The Journal Gazette
Thursday, May 21, 2020 1:00 am

Scout works to keep Komets stocked with talent

JUSTIN A. COHN | The Journal Gazette

Peter South has been behind the scenes working as a scout for the Komets, off and on, since 1999. He's helped find players coming out of junior or college hockey – Daniel Maggio and Alan Lyszczarczyk are a couple – and has been an advance scout gauging strengths and weaknesses of Fort Wayne opponents

“Peter's been very valuable over the years,” Komets general manager David Franke said.

South has also coached and recruited against the Komets. He was the general manager and Jason Muzzatti's assistant coach for the Flint Generals team that lost to Fort Wayne in the 2010 International Hockey League finals.

“The Komets were a powerhouse, well-coached with great players. They were the team to beat,” South said. “We were thankful that year to make the playoffs and just to survive (business-wise). We did have a lot of fun.”

Fort Wayne coach Ben Boudreau, who played for Flint that season, inadvertently helped end South's coaching career.

“Just before we started the finals against Fort Wayne, in a practice Benny took my legs out from behind me and almost killed me,” South said, chuckling. “He'd lost an edge (skating). It took me awhile (to get better) and that's one of the reasons I didn't coach much after. ... I suffered a massive concussion and he totally blew out my shoulder.”

After the IHL was absorbed by the Central Hockey League in the summer of 2010, South began working again for the Komets and he's remained since.

His suggestion of Maggio, who had just finished his Ontario Hockey League season and was looking to join the pros late in 2011-12, was instrumental in Fort Wayne winning the CHL championship that season. South has helped steer players such as Jamie Schaafsma, who became Fort Wayne's captain, Craig Cescon and Kyle Hope in the Komets' direction.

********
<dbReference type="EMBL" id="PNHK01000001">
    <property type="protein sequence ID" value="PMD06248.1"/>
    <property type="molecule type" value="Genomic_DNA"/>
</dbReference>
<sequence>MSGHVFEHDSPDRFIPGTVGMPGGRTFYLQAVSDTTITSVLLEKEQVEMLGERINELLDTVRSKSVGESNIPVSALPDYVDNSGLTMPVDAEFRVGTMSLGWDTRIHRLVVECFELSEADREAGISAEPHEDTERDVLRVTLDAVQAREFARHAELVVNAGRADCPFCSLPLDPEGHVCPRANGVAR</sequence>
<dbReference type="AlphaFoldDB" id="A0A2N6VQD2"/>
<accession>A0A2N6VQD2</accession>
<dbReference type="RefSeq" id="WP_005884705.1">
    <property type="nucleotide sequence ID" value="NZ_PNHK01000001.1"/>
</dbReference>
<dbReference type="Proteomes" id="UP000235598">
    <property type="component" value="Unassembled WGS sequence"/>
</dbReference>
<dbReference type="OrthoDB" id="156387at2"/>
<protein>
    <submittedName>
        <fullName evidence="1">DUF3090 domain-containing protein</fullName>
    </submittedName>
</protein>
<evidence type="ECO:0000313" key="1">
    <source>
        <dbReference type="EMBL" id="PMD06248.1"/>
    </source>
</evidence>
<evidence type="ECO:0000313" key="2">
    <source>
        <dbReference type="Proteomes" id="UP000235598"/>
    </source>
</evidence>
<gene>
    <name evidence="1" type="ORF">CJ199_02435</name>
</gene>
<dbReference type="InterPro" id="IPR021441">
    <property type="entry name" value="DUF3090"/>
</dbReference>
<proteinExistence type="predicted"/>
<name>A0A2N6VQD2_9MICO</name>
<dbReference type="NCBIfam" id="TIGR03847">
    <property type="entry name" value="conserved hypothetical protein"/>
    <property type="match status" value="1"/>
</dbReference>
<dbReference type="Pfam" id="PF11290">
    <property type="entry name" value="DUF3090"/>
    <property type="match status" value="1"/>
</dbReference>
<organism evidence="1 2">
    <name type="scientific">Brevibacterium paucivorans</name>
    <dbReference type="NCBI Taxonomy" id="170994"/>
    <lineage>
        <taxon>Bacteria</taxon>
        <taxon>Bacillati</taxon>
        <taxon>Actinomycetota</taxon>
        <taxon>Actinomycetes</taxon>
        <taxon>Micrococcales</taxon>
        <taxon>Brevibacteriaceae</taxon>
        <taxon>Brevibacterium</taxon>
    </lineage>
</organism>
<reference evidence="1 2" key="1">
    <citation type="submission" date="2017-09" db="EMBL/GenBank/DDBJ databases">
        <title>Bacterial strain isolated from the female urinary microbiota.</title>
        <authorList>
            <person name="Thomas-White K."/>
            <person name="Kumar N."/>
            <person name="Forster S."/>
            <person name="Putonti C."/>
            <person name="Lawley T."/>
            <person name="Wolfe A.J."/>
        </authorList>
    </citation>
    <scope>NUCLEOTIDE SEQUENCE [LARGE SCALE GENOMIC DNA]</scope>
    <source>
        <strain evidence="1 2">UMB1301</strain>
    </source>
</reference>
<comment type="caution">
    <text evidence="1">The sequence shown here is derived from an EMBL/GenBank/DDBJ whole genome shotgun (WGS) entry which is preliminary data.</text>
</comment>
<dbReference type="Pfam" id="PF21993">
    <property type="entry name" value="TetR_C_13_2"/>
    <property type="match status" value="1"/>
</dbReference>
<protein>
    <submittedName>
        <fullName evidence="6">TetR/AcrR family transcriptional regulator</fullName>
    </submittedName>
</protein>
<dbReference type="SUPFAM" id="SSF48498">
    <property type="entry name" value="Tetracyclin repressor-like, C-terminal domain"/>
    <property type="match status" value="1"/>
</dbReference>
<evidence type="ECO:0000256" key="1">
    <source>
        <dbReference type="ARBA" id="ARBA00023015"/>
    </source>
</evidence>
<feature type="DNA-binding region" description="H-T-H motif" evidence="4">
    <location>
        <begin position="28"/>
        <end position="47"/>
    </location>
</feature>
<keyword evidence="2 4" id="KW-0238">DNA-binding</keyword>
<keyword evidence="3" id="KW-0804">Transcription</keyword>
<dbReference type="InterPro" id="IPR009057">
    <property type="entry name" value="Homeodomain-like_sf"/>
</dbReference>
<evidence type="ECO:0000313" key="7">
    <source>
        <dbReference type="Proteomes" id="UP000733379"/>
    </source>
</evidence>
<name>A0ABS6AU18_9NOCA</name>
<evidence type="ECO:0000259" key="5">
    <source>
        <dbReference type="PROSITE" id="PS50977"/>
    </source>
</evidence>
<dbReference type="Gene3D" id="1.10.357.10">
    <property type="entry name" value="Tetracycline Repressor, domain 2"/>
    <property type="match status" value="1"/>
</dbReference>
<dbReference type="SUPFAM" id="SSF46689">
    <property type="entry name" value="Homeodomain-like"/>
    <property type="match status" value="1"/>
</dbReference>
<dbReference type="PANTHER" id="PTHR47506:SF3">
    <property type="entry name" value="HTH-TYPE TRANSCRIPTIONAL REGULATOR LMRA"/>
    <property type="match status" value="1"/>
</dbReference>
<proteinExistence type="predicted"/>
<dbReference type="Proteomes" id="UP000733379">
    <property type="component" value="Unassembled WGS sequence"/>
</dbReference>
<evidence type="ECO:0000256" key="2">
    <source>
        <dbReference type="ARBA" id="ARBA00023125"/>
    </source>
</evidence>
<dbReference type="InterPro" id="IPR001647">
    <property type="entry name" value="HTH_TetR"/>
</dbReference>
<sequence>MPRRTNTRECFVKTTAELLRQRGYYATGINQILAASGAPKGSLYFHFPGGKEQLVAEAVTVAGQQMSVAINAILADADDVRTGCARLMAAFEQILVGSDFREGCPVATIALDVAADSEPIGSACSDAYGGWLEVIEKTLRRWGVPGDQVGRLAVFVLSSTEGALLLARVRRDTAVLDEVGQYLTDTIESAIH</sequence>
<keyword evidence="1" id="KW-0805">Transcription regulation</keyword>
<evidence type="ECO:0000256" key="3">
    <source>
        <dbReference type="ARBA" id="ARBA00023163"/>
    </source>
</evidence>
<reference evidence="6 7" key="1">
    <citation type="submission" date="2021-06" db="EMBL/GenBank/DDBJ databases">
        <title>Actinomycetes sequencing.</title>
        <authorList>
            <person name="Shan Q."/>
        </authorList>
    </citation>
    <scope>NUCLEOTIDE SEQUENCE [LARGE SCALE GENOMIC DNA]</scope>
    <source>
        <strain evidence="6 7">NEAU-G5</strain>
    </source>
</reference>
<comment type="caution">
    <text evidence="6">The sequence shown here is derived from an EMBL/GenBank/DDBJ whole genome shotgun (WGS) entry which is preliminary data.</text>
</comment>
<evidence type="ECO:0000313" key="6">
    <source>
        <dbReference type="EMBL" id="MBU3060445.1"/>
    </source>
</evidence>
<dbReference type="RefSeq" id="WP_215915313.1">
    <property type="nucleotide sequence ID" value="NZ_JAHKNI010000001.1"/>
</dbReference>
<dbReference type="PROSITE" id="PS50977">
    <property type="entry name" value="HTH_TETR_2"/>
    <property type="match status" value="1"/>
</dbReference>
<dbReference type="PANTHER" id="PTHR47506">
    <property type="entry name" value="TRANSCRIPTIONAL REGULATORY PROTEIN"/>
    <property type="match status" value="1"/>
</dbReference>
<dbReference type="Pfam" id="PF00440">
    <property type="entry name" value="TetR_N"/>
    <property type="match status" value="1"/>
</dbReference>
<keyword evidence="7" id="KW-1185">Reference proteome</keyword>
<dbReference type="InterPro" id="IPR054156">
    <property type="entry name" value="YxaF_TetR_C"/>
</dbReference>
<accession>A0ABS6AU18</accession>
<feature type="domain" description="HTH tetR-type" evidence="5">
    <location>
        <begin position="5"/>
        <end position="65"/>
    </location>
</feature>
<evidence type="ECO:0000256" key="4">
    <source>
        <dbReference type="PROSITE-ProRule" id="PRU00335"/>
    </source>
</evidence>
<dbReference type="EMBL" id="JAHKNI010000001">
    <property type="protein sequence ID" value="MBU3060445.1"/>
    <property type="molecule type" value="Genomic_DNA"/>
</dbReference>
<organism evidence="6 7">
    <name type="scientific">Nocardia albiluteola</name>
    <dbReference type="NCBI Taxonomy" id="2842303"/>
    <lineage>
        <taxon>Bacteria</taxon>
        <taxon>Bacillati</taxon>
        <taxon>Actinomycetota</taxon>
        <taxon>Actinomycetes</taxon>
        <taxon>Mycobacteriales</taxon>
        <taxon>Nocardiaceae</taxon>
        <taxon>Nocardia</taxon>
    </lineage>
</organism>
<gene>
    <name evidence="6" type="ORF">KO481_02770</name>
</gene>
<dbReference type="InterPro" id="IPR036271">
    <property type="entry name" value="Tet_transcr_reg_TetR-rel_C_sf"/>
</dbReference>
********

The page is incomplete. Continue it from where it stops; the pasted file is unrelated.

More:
“Peter knows the type of player we like to have on our team,” Franke said. “If we give him a specific assignment, like we're looking for a goalie or a defenseman, he'll offer his input. He sees a lot of games.

“He's a puckhead like we all are. He loves the game and has loved it since he was a kid. It's what he's really worked in his whole life, in whatever capacity of the hockey world, and we value his experience, his knowledge and his opinions.”

Based in Windsor, Ontario, South, 60, scouts junior and college games throughout the province and the Midwest. He'd logged almost 100 games this season before the coronavirus pandemic halted play.

While he didn't play at a high level, he's got experience at all tiers of hockey, including short stints as a head coach in the IHL and CHL. Many of his connections have come through his day job – supplying Renfrew hockey tape to hockey leagues.

For the Komets, South watches players, finds out background on them and turns in reports to Franke and Boudreau.

“I know a lot of people in a lot of these leagues, and also from my coaching, too, so I have a lot of courses by which I can find out information about players,” South said. “Sometimes I'll go directly and talk to players. It varies, especially with the time of year. If it's early in the year, I'm not going to bother talking to them; I'll see how they do, watch them play, first.”

Many players South has analyzed fell through the cracks of NHL scouting departments. With some, South felt their skill sets would make them better pros than they were amateurs.

While he recommends players from many amateur circuits, ultimately his ideas have to jibe with those of Franke and Boudreau.

“I'm a fan of players from juniors. All the juniors, they play a schedule similar to ours and they're used to the wear and tear,” Franke said. “Compared to the university teams, which (may) play only 25 or 30 games all year, they can get into a 72-game schedule and halfway through they can run out of some gas. So I'm a big fan of the OHL. Yeah, they're young players, but they're used to playing a lot of games.”

South's relationship with the Komets dates back to 1999, the team's first season in the United Hockey League. South had been an assistant coach and scout for the original IHL's Detroit Vipers, where he worked with former Fort Wayne coach John Torchetti, so Franke knew his name.

“I got a call, I guess it was from David, right around Christmastime in that 1999-2000 season and (Fort Wayne coach) Dave Allison had to go back home (because of a family commitment) and they needed a coach to help them out in Port Huron that night,” South said. “So I went up and did that. That's how it started and we've kept in touch ever since.”

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